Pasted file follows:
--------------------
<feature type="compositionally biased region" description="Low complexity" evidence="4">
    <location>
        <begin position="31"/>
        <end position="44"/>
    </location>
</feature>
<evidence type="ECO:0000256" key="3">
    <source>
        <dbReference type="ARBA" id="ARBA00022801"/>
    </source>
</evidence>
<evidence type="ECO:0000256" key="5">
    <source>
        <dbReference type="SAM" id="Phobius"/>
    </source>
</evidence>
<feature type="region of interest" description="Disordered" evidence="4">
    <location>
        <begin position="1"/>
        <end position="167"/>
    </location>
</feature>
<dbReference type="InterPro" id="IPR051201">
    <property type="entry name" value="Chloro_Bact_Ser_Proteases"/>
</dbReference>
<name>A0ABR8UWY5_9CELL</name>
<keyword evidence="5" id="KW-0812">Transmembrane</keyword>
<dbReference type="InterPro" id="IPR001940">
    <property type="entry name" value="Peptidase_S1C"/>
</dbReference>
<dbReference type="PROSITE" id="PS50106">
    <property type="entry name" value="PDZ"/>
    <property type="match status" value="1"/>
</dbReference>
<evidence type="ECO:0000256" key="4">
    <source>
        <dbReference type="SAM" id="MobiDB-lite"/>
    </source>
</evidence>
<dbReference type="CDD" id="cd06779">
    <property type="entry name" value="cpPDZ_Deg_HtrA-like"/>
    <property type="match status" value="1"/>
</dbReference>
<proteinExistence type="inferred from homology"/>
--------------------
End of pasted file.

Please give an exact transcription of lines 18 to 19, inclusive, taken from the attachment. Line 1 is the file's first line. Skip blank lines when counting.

    <location>
        <begin position="1"/>